Catheterizable serous lined urinary outlet in children and adolescents: A choice when other treatments fail - Abstract

We evaluated the functional outcome of continent catheterizable outlet using the serous lined extramural tunnel technique as a continence mechanism in children and adolescents.

We retrospectively studied all patients who underwent continent catheterizable stoma using the serous lined extramural technique between May 1993 and March 2008. Patient records were reviewed for age, sex, indication for surgery, surgical details and postoperative course. All patients were evaluated for continence with emphasis on frequency of clean intermittent catheterization. Urodynamic evaluation was done for patients with leaking stoma. Stoma related complications were also recorded.

A total of 37 boys and 23 girls 3 to 18 years old underwent continent catheterizable stoma using the serous lined extramural technique. Total bladder substitution was performed in 13 patients using continent ileal W-shaped reservoir, and 47 patients underwent augmentation ileocystoplasty mounted with serous lined outlet. The outlet channel was appendix in 39 patients (65%), tapered ileal segment in 13 (21.5%) and Monti ileal tube in 8 (13.5%). After a median followup of 43 months (range 10 to 180) 55 patients (91.6%) achieved continence, with catheterization frequency of 3 to 5 times during the daytime and 1 to 2 times at night. Stoma related complications were leaking stoma in 5 patients (8.4%), stomal stenosis in 6 (10%), parastomal hernia in 2 (3.3%) and reservoir stones in 8 (13.3%). Reoperation rate was 18.3% (11 patients).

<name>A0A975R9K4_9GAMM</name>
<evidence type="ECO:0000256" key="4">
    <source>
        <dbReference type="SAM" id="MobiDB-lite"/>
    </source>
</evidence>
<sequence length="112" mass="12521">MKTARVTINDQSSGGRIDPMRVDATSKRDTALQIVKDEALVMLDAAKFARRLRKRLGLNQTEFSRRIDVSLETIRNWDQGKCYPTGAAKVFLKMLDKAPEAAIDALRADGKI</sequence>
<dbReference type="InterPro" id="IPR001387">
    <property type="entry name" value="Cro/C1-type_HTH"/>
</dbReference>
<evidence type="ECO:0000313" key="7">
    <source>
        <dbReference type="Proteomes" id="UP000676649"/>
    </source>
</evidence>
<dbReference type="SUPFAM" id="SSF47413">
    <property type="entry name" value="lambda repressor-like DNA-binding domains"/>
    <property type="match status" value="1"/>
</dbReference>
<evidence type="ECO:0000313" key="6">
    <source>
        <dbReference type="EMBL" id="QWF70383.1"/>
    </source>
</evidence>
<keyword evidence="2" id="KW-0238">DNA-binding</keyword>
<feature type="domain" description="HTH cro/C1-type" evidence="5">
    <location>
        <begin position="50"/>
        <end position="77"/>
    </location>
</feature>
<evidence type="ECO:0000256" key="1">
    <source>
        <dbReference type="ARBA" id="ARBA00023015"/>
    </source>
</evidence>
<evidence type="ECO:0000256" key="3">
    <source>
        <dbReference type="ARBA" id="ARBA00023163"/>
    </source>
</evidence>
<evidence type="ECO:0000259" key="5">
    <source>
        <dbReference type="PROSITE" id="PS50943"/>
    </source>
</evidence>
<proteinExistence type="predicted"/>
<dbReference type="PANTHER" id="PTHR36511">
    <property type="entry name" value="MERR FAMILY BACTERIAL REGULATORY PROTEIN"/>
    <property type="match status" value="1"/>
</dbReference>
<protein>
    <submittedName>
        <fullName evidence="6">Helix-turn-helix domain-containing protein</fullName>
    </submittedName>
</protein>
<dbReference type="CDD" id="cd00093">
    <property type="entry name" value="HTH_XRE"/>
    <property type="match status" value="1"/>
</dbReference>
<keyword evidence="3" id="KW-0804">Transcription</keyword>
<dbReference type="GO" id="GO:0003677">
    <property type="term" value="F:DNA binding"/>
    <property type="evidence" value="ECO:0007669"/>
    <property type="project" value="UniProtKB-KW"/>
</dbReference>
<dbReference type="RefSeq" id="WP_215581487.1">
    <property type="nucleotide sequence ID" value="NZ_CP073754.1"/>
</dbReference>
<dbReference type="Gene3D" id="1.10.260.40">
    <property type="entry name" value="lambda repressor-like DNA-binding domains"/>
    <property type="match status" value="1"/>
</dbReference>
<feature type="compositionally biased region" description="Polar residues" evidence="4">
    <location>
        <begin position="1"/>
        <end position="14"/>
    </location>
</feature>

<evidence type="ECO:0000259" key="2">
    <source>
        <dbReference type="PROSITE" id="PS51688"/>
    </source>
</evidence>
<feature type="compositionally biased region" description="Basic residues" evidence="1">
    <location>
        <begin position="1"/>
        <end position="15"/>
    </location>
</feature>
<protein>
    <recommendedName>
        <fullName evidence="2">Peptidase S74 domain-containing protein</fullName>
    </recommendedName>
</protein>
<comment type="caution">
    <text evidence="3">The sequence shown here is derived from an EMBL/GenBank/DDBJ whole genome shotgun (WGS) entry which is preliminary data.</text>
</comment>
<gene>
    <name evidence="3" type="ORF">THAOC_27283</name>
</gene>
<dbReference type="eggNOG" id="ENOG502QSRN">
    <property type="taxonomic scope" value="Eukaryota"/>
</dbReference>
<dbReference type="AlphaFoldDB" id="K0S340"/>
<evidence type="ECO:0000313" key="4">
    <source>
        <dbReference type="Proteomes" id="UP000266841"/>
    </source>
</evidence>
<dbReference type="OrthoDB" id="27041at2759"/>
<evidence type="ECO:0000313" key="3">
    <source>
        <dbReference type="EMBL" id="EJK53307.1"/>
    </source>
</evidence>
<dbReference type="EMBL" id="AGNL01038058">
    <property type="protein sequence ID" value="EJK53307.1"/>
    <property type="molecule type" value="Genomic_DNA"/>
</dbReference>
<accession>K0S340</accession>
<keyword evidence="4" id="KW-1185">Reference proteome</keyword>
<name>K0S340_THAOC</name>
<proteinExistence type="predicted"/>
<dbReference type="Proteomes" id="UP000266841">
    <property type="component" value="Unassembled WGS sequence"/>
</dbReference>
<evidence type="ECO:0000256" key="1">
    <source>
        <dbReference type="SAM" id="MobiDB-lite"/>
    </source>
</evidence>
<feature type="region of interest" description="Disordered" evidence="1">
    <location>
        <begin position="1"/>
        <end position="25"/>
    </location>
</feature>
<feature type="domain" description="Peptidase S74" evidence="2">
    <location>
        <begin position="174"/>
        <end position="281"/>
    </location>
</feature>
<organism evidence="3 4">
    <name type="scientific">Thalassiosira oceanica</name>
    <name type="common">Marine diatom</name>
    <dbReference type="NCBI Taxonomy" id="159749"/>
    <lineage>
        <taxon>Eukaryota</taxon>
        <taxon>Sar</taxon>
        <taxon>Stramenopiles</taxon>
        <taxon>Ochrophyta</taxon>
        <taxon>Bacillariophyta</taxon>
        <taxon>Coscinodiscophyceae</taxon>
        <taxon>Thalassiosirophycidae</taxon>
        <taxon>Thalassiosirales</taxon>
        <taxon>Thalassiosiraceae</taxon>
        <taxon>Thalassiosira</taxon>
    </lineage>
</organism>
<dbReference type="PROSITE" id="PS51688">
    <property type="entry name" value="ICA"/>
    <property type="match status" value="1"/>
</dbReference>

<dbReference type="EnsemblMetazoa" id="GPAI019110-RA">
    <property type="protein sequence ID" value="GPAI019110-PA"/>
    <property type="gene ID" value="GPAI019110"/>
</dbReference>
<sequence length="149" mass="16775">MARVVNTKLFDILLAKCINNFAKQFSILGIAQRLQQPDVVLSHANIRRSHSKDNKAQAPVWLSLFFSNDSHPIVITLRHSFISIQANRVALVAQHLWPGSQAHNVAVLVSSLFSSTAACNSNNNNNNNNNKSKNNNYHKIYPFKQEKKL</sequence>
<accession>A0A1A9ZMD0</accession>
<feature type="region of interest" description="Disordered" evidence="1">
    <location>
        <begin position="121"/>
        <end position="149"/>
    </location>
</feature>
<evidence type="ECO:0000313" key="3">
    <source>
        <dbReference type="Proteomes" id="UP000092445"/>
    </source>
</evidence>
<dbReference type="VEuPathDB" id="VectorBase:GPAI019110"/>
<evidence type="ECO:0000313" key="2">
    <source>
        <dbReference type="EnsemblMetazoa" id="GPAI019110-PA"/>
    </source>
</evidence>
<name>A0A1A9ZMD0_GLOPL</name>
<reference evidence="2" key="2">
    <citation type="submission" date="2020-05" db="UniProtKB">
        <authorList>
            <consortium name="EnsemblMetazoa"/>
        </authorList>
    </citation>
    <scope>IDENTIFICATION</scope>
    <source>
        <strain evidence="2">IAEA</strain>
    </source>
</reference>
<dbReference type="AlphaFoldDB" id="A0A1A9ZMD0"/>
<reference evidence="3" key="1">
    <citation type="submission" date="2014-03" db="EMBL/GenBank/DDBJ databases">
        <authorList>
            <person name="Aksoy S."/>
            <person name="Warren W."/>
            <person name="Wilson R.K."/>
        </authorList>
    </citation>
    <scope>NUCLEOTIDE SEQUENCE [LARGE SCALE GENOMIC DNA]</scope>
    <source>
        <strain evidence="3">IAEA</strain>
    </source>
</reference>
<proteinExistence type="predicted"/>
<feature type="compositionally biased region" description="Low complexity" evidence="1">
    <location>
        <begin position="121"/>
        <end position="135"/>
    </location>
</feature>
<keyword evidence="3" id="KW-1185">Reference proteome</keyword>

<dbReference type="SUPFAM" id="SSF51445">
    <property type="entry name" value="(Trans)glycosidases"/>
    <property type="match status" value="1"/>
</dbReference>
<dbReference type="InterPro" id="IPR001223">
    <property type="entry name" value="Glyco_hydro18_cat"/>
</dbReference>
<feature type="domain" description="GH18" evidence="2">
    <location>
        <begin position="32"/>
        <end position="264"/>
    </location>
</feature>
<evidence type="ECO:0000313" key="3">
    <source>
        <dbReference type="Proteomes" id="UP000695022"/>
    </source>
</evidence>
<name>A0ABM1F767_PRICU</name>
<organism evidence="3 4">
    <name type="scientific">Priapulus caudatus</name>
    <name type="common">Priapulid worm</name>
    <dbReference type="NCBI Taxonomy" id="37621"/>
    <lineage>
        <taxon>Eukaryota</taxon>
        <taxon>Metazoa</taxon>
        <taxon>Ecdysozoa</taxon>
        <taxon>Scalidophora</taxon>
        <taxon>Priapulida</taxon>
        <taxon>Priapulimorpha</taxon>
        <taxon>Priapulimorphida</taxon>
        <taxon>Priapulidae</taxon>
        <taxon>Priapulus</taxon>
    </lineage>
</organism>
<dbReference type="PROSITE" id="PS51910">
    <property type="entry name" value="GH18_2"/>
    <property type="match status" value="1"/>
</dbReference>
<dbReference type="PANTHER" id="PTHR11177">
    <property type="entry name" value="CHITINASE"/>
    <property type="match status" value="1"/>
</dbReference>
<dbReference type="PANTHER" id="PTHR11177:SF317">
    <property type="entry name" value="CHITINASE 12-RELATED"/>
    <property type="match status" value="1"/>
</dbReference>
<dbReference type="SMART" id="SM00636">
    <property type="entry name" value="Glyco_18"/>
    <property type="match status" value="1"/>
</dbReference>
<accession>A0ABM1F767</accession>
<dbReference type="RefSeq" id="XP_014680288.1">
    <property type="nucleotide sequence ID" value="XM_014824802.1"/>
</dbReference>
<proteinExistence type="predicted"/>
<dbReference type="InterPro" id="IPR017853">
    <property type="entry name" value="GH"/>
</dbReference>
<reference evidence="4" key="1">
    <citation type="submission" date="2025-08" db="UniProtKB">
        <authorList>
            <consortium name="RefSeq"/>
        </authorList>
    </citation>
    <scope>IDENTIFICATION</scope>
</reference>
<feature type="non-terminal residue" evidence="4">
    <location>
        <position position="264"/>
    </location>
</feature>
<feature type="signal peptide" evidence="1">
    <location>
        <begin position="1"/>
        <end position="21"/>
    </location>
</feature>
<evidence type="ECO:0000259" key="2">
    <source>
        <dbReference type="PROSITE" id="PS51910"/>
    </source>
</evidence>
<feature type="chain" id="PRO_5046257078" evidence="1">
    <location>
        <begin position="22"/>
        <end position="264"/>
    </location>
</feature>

The serous lined continent outlet seems to be a durable and efficient technique for treating children with incontinence, with an acceptable complication rate.

Written by:
Elshal AM, Abol-Enein H, Sarhan O, Hafez AT, Mosbah A, Abdel-Latif M, Ghaly AM, Ghoneim MA.   Are you the author?

Reference: J Urol. 2011 Mar;185(3):1083-7.
doi: 10.1016/j.juro.2010.10.041

PubMed Abstract
PMID: 21256517

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